Are Sugary Drinks Shaping Your Body?

When you decide it's time to drop a few pounds, what's the first move you make? If it's changing how much food you eat, you're on the right track-but you may be better served by swapping what you sip.

Researchers at the Johns Hopkins Bloomberg School of Public Health found that, while both solid and liquid calories can change a person's weight, only a reduction in liquid calories made a significant impact after a six-month period; and of the seven beverage categories established in the study, only those considered sugar-sweetened beverages-non-diet soft drinks and sodas, fruit drinks and punch, and other high-calorie beverages sweetened with sugar-were substantially linked to a change in weight.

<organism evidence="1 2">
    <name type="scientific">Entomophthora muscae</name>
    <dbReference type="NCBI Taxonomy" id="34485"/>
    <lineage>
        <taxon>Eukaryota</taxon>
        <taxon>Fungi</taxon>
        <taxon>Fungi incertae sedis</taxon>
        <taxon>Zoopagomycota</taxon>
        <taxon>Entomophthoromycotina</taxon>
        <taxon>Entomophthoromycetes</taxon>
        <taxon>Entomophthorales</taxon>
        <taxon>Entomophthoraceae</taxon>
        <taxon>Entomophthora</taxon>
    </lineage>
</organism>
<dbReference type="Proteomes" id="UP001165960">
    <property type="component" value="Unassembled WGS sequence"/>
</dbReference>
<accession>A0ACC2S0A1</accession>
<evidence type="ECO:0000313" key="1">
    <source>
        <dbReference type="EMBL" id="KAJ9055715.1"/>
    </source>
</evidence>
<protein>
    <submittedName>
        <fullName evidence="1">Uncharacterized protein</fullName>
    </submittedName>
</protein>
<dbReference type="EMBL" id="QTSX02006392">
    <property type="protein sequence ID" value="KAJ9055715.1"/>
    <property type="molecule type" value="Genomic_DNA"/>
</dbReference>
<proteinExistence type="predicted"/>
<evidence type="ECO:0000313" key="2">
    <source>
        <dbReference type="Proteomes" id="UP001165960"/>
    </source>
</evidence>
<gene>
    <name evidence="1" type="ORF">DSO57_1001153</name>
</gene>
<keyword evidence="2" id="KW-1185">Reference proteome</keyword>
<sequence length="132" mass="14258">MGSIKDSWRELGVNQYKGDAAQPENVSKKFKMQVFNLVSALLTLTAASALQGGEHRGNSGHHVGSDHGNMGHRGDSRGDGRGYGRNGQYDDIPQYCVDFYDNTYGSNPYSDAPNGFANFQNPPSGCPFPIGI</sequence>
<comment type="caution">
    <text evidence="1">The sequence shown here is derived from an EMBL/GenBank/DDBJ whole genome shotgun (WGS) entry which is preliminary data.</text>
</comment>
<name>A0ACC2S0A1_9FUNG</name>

Experts see a clear correlation between the consumption of liquid calories in the U.S. and the obesity epidemic, citing previous studies that connect the two phenomena.

The Bloomberg researchers recommend reducing sugar-sweetened beverage intake in order to lose weight, an idea supported by a Columbia University/Robert Wood Johnson Foundation study that displayed the undeniable impact of replacing "SSBs" with water or zero-calorie drinks.

So if water bores you or you just can't take the taste of artificially-sweetened beverages, you may have to swallow a wider waist and a higher number on the scale.